Ex-EPA Employee Allegedly Made Up CIA Employment to Get Out of Work

A former executive at the Environmental Protection Agency used a series of lies and embellishments to defraud the government out of nearly $900,000, according to The Washington Post.

John C. Beale allegedly told his bosses he was away from his job in order to conduct “sensitive work for another agency,” and after 12 years racked up $880,000 in pay and bonuses he did not earn. Beale, who was a senior policy adviser in the Office of Air and Radiation, is expected to plead guilty at a hearing Monday in U.S. District Court for the District of Columbia, the Post reported.

The former EPA employee reportedly told co-workers he was traveling to China, South Africa and England, and said he had contracted malaria. Beale allegedly told his supervisors he was working for the CIA while taking time away from the office.

Beale worked under Gina McCarthy, who has since gone on to become EPA administrator. McCarthy said she turned him over to authorities as soon as she discovered the scam, and forced him to retire in April 2013.

The former policy adviser received a salary -- $164,700 when he resigned -- benefits and retention incentive bonuses that he had not earned, the U.S. Attorney’s Office alleged. The Post learned of the charges from a “criminal information” report, which is only filed with the defendant’s cooperation and typically means a plea agreement has been reached.

The U.S. Attorney’s Office is seeking $507,207 in restitution.

Beale’s wife, Nancy Kete, also spent a stint working for the EPA, but charges describe Beale as working alone in operating his scheme.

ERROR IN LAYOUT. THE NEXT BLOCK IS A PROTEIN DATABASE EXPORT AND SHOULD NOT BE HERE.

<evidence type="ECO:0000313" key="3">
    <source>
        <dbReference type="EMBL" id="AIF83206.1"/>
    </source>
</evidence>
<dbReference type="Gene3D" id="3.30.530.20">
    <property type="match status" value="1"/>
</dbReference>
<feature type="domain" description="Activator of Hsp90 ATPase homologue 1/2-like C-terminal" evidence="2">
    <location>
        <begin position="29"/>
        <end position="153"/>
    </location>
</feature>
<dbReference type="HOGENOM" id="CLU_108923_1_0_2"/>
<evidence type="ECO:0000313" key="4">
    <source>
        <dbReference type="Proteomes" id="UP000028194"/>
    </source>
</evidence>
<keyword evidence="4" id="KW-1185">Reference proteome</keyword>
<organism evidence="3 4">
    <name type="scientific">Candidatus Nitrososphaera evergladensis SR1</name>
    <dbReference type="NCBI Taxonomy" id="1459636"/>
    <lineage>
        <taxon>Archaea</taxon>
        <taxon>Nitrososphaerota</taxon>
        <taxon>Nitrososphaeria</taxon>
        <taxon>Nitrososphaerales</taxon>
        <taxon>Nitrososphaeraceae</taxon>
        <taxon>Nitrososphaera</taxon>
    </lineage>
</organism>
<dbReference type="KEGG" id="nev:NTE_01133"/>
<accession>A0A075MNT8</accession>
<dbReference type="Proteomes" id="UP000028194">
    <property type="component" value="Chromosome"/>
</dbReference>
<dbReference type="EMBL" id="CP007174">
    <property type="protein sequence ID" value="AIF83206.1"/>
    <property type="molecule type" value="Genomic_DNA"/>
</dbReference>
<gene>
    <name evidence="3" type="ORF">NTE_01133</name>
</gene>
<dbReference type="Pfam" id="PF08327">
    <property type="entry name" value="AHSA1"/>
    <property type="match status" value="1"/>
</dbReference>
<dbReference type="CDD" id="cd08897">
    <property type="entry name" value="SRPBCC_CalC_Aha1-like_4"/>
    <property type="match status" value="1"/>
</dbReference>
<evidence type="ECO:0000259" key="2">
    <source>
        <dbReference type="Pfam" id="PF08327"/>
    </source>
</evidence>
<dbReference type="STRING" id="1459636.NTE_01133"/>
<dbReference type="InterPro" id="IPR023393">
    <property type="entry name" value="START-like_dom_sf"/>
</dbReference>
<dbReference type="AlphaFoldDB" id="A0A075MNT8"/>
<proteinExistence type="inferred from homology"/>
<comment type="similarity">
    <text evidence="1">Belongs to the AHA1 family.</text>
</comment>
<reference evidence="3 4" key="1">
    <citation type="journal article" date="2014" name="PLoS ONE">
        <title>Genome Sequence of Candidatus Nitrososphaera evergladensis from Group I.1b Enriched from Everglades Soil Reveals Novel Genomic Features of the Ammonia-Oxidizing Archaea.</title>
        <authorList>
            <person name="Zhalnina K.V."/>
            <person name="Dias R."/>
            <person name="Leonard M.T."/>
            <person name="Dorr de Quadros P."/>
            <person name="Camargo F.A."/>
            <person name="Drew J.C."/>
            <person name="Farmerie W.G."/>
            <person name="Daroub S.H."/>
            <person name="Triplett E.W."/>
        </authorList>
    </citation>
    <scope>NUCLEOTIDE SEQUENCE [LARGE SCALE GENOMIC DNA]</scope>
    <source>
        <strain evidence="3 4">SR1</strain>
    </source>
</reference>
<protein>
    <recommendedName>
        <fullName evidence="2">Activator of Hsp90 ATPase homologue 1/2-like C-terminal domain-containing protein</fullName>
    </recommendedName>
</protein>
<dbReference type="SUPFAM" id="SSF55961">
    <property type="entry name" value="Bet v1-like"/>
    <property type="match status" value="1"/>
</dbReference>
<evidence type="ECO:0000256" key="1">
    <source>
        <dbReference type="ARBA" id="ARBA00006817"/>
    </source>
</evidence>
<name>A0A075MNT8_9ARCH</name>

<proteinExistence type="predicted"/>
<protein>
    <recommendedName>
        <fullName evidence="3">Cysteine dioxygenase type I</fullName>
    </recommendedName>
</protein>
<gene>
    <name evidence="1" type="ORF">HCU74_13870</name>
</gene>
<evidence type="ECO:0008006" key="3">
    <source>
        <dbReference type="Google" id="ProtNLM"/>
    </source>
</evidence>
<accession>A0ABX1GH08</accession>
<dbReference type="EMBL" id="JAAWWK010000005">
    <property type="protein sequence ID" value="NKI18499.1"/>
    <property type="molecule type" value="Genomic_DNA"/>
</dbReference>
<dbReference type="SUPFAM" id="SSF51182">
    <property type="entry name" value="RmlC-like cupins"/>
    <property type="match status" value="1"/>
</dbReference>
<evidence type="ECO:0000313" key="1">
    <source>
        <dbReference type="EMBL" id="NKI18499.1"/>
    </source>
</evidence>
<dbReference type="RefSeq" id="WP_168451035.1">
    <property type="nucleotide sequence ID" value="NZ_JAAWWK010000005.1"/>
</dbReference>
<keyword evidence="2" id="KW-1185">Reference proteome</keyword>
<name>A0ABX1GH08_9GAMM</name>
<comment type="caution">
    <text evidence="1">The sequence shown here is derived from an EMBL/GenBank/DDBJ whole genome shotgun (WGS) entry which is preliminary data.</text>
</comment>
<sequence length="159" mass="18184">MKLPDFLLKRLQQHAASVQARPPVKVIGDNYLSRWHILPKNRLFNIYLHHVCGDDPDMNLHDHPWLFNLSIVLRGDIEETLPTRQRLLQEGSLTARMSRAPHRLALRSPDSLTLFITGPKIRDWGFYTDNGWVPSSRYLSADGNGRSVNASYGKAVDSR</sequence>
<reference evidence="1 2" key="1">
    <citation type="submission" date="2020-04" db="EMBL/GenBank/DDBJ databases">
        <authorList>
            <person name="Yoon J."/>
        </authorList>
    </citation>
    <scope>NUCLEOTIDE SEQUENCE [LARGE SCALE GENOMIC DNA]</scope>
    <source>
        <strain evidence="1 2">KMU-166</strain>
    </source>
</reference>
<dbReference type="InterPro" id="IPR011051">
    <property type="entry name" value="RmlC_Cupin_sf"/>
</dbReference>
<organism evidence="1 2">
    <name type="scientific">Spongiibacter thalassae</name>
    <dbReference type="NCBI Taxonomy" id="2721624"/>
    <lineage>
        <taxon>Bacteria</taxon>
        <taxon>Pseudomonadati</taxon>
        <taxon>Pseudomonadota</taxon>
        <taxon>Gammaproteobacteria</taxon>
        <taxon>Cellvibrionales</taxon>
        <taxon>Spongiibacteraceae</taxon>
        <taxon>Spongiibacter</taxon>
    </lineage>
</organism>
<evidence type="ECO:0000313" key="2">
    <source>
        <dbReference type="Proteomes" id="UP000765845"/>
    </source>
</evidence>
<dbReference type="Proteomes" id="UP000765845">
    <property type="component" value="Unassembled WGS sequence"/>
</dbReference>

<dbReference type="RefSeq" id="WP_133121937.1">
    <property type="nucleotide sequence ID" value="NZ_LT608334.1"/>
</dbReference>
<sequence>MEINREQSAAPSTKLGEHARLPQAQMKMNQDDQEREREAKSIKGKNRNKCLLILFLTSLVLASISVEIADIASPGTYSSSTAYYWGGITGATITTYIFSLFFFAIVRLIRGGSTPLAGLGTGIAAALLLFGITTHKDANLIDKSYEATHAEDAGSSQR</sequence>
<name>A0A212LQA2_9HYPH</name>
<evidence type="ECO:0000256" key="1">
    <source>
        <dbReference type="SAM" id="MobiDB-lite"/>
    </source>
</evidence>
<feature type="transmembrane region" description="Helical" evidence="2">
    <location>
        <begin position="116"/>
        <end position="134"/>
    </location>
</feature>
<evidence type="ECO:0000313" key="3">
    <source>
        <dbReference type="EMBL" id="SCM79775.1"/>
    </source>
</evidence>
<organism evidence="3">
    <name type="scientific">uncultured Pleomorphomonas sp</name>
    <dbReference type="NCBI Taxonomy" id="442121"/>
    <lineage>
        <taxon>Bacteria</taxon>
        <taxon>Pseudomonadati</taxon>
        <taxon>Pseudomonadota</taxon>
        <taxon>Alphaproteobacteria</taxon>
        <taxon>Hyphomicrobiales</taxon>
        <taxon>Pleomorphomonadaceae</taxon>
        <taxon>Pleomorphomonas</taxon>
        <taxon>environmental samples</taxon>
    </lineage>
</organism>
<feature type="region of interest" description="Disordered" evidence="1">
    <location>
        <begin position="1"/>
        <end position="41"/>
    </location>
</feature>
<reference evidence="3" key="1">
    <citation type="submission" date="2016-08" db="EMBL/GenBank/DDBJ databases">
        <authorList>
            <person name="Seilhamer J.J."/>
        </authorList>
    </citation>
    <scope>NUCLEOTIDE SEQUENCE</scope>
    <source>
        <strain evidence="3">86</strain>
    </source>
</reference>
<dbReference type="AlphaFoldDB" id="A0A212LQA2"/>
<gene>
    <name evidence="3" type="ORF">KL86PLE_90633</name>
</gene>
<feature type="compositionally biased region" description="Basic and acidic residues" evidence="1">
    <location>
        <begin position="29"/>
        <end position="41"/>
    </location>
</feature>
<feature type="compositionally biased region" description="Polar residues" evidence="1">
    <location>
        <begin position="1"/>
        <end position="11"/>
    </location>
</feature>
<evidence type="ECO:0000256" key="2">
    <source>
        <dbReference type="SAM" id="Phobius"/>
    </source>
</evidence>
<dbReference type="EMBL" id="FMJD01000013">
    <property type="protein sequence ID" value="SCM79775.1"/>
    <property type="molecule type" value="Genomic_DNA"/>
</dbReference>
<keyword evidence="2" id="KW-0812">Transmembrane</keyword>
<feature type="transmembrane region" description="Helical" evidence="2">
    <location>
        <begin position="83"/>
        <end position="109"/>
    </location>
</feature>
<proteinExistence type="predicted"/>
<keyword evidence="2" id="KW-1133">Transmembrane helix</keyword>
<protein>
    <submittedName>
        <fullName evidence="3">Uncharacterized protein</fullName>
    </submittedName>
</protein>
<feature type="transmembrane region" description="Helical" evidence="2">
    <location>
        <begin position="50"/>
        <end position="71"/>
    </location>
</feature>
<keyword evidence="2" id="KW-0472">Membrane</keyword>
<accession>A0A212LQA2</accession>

Stay up-to-date with federal news alerts and analysis — Sign up for GovExec's email newsletters.
Close [ x ] More from GovExec

Thank you for subscribing to newsletters from GovExec.com.
We think these reports might interest you:

  • Sponsored by G Suite

    Cross-Agency Teamwork, Anytime and Anywhere

    Dan McCrae, director of IT service delivery division, National Oceanic and Atmospheric Administration (NOAA)

  • Data-Centric Security vs. Database-Level Security

    Database-level encryption had its origins in the 1990s and early 2000s in response to very basic risks which largely revolved around the theft of servers, backup tapes and other physical-layer assets. As noted in Verizon’s 2014, Data Breach Investigations Report (DBIR)1, threats today are far more advanced and dangerous.

  • Federal IT Applications: Assessing Government's Core Drivers

    In order to better understand the current state of external and internal-facing agency workplace applications, Government Business Council (GBC) and Riverbed undertook an in-depth research study of federal employees. Overall, survey findings indicate that federal IT applications still face a gamut of challenges with regard to quality, reliability, and performance management.

  • PIV- I And Multifactor Authentication: The Best Defense for Federal Government Contractors

    This white paper explores NIST SP 800-171 and why compliance is critical to federal government contractors, especially those that work with the Department of Defense, as well as how leveraging PIV-I credentialing with multifactor authentication can be used as a defense against cyberattacks

  • Toward A More Innovative Government

    This research study aims to understand how state and local leaders regard their agency’s innovation efforts and what they are doing to overcome the challenges they face in successfully implementing these efforts.

  • From Volume to Value: UK’s NHS Digital Provides U.S. Healthcare Agencies A Roadmap For Value-Based Payment Models

    The U.S. healthcare industry is rapidly moving away from traditional fee-for-service models and towards value-based purchasing that reimburses physicians for quality of care in place of frequency of care.

  • GBC Flash Poll: Is Your Agency Safe?

    Federal leaders weigh in on the state of information security


When you download a report, your information may be shared with the underwriters of that document.